Police investigating allegations of sex offences against boys and young men by a retired Church of England bishop said seven more people have come forward claiming they were abused.
The Rt Rev Peter Ball, 80, was arrested at his home near Langport, Somerset, on Tuesday on suspicion of sex offences against eight boys and young men aged from 12 to their early 20s in East Sussex and elsewhere in the late 1970s and 1990s, sources said.
Since his arrest, Sussex Police said a further seven people have come forward making allegations of abuse against them.
A number of people have also stepped forward with potentially useful information, although not alleging that offences had been committed against them.
Mr Ball, a former Bishop of Lewes who resigned as Bishop of Gloucester in 1993, was released at his home on the afternoon of his arrest on medical advice. Police will now question him at a later date.
He was arrested at around the same time as a second clergyman, an unnamed 67-year-old retired priest, who was held at his home near Haywards Heath, West Sussex, on suspicion of separate sex offences against two male teenagers aged 17 and 18 in East Sussex between 1981 and 1983.
Police said three more people have alleged abuse by him since his arrest, mainly in Sussex. He has been freed on police bail until November 29, pending further inquiries.
Detectives said they were interested to hear from anyone else as part of their inquiry, codenamed Operation Dunhill, saying that every report was being followed up.
Detective Chief Inspector Carwyn Hughes, who is leading the investigation, said: "Calls are treated with great sensitivity. The force will always take seriously any allegations of historic sexual offending, and every possible step is taken to investigate whenever appropriate.
"Allegations of historic offences are treated just as seriously as any more recent offences."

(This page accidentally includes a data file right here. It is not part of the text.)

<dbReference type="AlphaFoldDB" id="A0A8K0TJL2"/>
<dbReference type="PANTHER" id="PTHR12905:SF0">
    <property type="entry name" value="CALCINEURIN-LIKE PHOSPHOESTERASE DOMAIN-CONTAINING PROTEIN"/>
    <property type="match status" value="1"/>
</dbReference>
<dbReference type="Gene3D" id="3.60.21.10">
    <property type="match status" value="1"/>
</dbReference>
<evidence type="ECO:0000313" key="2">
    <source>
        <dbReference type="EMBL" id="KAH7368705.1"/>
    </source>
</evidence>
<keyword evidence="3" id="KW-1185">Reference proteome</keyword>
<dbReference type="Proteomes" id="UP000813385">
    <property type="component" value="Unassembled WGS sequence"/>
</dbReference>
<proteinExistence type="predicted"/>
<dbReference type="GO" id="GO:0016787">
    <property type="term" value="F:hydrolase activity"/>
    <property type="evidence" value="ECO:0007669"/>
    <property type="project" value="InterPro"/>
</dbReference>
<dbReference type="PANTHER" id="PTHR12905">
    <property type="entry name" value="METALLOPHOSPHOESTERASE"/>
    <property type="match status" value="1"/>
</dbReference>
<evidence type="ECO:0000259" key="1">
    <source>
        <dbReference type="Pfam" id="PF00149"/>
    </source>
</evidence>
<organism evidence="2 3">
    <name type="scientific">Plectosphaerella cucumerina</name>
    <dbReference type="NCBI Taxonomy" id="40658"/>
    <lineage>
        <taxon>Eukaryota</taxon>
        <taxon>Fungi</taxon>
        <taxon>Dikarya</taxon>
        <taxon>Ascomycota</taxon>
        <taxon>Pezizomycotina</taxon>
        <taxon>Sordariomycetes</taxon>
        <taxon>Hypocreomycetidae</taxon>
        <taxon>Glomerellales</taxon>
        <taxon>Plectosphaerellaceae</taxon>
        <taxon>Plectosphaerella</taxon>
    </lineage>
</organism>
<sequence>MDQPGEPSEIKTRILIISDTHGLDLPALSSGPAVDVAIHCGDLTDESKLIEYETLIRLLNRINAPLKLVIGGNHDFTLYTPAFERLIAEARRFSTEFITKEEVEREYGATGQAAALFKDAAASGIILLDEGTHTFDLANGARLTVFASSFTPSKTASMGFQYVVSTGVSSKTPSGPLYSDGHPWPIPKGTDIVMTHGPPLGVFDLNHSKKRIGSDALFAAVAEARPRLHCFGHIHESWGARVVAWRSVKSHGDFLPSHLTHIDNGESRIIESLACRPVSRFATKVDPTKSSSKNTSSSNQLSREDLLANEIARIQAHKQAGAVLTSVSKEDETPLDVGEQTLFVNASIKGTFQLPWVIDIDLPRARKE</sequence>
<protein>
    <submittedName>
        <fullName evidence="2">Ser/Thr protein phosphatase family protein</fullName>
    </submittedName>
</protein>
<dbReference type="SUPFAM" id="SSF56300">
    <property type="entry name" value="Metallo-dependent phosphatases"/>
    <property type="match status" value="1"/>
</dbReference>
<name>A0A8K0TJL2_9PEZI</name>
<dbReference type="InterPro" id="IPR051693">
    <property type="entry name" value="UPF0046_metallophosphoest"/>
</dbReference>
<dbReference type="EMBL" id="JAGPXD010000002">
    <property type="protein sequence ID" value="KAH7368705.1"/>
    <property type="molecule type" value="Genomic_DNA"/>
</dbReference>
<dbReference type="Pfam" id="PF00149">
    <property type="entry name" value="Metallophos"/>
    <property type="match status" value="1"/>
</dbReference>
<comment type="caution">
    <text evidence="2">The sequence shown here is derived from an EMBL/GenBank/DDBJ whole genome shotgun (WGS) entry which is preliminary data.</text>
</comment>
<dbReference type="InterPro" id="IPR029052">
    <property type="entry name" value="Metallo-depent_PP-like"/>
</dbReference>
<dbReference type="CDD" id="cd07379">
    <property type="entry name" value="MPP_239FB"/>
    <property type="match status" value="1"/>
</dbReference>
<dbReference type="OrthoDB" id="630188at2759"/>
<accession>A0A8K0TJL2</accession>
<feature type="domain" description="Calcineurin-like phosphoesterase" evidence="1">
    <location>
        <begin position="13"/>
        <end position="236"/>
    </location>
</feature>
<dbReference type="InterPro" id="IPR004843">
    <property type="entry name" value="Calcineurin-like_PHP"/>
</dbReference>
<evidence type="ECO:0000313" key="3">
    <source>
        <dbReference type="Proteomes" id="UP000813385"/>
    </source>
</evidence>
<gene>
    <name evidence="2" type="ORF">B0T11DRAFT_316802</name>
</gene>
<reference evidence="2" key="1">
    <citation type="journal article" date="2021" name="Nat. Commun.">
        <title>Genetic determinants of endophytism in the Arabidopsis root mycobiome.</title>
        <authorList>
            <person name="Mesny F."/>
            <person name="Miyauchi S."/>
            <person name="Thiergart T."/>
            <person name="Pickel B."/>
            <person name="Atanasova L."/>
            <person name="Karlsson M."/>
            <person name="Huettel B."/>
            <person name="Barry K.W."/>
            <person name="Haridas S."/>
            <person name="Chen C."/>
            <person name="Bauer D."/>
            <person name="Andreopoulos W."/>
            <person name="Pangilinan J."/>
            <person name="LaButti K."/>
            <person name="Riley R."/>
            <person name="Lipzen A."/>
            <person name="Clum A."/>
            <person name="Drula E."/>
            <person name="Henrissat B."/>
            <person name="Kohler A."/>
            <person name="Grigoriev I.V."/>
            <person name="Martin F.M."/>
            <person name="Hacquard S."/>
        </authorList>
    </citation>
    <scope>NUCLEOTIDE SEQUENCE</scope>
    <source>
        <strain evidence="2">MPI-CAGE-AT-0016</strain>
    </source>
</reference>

The arrests follow a review and subsequent inquiry over the past six months by a team of Sussex Police detectives.
The investigation followed receipt by police in May this year from Lambeth Palace of two reports from a CofE safeguarding consultant.
They contained reviews of Church files relating to safeguarding matters of young people in the Diocese of Chichester during the 1980s and early 1990s.
Officers described it as a "very complex inquiry" during which many people, who are all now adults, have had to be traced along with witnesses and records.
Police said there were still no allegations of recent or current offending, and there was no suggestion that any young people are at risk.
The Rt Rev Paul Butler, Bishop of Southwell and Nottingham and chair of the Churches National Safeguarding Committee, has said that the Church was working closely with Sussex Police with their investigation.
And the Bishop of Chichester, the Rt Rev Martin Warner, said the Church authorities were committed to bringing any alleged criminal matters to the attention of the police and "to ensure that the Diocese of Chichester is a safe place for all in our Church communities".
A free helpline staffed by the NSPCC has been set up on 0800 389 5344.